false promise directly incorporated into a written agreement. First, Graubard is not the most recent New York Court of Appeals decision addressing the possibility of redundant fraud and contract claims. See NYU, 87 N.Y.2d 308, 662 N.E.2d 763, 639 N.Y.S.2d 283. In NYU, the Court considered whether plaintiff could sue a defendant insurance company on the basis of allegations that defendant fraudulently induced plaintiff to maintain an insurance policy by falsely representing that it would evaluate plaintiff's claims in good faith. Reasoning that a covenant of good faith and fair dealing is "implicit in every contract," the Court dismissed plaintiff's fraud claim as "nothing more than a breach of contract." Id. at 318. In another post-Graubard decision, the Second Circuit, also adhering to the collateral promise rule, rejected a claim of fraud premised upon a defendant's alleged misrepresentations that it intended to honor its payment obligations under a collection agreement in force between the parties. Bridgestone, 98 F.3d at 19. Decisions such as NYU and Bridgestone demonstrate that neither the New York Court of Appeals nor the Second Circuit understands Graubard to have supplanted the collateral promise rule.
In other recent decisions, courts have evaluated the Graubard decision, and have demonstrated that it is consistent -- on its facts -- with the collateral promise rule. See, e.g., Papa's-June, 921 F. Supp. 1154 at 1161-62 ("The recent decision [in Graubard ] does not change the law in this area . . . . apart from the contract, the former partner owed his firm a fiduciary duty not to solicit clients . . . . Moreover, the oral representations that were the basis of the fraud claim were collateral to the provisions of the retirement agreement."); Big Apple Car, Inc. v. City of New York, 234 A.D.2d 136, 650 N.Y.S.2d 730, 732 (1st Dep't 1996) ("Graubard is not to the contrary. In that case, there were allegations of misrepresentation and fraud extraneous to the resignation agreement sued on by plaintiff.").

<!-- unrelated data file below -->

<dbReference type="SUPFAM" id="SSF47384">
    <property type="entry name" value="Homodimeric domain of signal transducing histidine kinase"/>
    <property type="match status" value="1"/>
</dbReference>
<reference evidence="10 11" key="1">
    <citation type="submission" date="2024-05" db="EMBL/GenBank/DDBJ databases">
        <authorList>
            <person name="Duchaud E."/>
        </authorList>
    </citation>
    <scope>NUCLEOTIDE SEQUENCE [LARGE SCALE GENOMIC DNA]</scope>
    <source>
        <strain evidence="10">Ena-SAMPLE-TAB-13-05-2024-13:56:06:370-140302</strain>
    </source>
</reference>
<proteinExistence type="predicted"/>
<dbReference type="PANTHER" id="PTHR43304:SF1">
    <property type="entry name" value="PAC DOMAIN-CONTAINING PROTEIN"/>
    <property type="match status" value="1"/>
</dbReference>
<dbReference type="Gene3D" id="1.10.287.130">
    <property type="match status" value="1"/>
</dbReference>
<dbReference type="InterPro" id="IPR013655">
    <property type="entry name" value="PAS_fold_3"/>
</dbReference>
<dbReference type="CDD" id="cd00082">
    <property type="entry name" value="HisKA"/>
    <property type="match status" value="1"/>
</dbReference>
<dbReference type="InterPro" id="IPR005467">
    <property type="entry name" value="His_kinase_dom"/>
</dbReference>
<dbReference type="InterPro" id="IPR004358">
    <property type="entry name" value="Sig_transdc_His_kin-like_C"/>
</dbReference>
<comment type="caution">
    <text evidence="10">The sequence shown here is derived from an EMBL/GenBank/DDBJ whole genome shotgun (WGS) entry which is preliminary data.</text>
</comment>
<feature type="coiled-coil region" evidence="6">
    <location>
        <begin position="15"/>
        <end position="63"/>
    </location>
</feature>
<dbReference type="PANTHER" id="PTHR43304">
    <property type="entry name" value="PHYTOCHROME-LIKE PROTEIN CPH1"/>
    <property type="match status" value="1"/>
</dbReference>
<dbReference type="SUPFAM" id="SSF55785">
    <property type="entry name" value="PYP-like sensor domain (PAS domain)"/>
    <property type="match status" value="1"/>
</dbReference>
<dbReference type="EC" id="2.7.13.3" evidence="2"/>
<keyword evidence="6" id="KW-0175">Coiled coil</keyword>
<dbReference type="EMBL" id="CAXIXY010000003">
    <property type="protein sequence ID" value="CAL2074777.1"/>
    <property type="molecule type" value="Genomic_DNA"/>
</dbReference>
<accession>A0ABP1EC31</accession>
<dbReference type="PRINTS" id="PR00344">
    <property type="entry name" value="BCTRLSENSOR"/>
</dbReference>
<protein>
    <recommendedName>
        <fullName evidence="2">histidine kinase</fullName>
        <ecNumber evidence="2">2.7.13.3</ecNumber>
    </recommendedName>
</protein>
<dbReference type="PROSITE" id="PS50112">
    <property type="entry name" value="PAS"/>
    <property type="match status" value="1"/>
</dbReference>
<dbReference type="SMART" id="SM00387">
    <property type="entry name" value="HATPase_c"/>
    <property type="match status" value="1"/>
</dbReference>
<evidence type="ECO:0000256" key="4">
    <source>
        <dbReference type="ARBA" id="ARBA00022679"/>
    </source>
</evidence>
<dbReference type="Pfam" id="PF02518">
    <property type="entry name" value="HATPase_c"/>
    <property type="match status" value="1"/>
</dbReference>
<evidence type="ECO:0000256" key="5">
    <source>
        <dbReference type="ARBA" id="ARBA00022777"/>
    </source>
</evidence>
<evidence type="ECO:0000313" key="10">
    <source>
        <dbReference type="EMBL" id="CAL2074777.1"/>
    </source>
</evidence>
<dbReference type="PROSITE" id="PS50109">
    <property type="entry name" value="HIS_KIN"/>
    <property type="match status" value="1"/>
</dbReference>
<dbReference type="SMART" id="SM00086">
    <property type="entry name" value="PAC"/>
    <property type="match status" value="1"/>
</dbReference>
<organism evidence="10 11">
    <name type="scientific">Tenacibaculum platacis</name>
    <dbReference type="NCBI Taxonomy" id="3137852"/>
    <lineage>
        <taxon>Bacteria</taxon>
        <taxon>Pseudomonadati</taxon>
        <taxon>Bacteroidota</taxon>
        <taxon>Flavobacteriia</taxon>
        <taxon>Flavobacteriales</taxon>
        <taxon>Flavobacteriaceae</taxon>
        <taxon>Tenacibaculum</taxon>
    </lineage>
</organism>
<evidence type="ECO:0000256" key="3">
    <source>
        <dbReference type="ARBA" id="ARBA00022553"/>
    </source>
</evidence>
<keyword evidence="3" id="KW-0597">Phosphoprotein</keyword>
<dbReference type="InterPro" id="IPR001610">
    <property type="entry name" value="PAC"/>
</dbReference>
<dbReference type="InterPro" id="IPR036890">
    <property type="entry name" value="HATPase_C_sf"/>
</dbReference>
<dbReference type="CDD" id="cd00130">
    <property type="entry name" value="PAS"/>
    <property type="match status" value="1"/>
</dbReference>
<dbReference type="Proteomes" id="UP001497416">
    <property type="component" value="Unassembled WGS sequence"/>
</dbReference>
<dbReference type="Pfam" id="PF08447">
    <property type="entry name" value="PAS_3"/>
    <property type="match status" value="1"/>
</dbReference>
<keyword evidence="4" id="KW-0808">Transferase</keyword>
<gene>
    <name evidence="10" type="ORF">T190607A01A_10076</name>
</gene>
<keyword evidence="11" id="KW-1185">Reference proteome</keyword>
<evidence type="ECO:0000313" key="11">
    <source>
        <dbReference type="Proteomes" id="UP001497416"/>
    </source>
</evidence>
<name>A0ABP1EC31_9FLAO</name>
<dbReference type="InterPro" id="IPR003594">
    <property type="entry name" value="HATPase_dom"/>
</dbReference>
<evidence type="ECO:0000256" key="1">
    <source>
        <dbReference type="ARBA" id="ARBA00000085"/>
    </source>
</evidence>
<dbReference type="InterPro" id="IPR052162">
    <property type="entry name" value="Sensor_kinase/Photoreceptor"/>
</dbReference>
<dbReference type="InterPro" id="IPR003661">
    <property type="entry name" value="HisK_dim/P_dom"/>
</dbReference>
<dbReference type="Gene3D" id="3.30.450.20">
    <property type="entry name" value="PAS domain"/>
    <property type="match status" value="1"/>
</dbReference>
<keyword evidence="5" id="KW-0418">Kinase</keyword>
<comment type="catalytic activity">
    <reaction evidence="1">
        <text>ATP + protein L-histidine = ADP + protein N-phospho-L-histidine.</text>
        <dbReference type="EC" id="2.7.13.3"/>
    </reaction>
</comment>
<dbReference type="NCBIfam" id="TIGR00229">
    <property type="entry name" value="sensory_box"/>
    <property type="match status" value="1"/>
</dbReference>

For assorted reasons, then, any confusion amongst the New York courts concerning the scope and applicability of the collateral promise rule must give way to the majority view -- an overwhelming majority view -- that a false promise, whenever made, cannot give rise to a fraud claim where that promise is directly incorporated into a written contract between the parties. See PI, Inc., 907 F. Supp. at 761 ("the numerous decisions of Appellate Division are persuasive authority of the law in New York which this Court must follow.") (collecting cases); Best Western International, Inc. v. CSI International Corp., 1994 U.S. Dist. LEXIS 11815, 1994 WL 465905, *4-5 (S.D.N.Y. Aug. 23, 1994) ("The majority of courts, including the Appellate Division, have held that simply dressing up a breach of contract claim by further alleging that the promisor had no intention, at the time of the contract's making, to perform its obligations thereunder, is insufficient to state an independent tort claim . . . . this Court adopts the reasoning employed by the Appellate Division . . . since that is presumably the reasoning which would be applied to Plaintiff's claim if it were brought in New York State Supreme Court.").
Finally, the "collateral promise" rule, as it has been understood and applied by the vast majority of courts, reflects sound policy. Indeed, to rule in plaintiff's favor in this action would be to undermine the predictability that is essential to contracting, the predictability which permits sophisticated entities to enter into transactions understanding both their responsibilities and the potential scope of their liabilities. In this case, plaintiff plainly recognized the risks and benefits of dealing with CRIL, and it contracted accordingly. Skeptical of CRIL's representations of exclusivity, plaintiff secured an agreement pursuant to which CRIL bound itself to those representations and exposed itself to the potential for $ 10,000,000 in liquidated damages in the event of a breach. Now that a breach apparently has occurred, CableTel must make due with the terms of the agreement that it negotiated, and with the sizeable sum that it secured for itself in the event of precisely the sort of misconduct which lies at the heart of its complaint in this action.
B. Plaintiff Fails To Identify Any False Statements As To Collateral Matters
As explained, plaintiff cannot proceed with its claim that defendant committed fraud by falsely representing that it intended to negotiate exclusively with plaintiff. Although it is this claim that lies at the core of the complaint, plaintiff urges the Court that this action can proceed on the basis of "several representations that went beyond [defendant's] contractual promise." (Opp. at 10.) In particular, in advance of securing the Heads, defendant allegedly represented to CableTel that it was "tired of negotiating" with BCM, that it was "unhappy with BCM's negotiating tactics," and that it "had no intention of pursuing a deal" with BCM. (Opp. at 10-11.)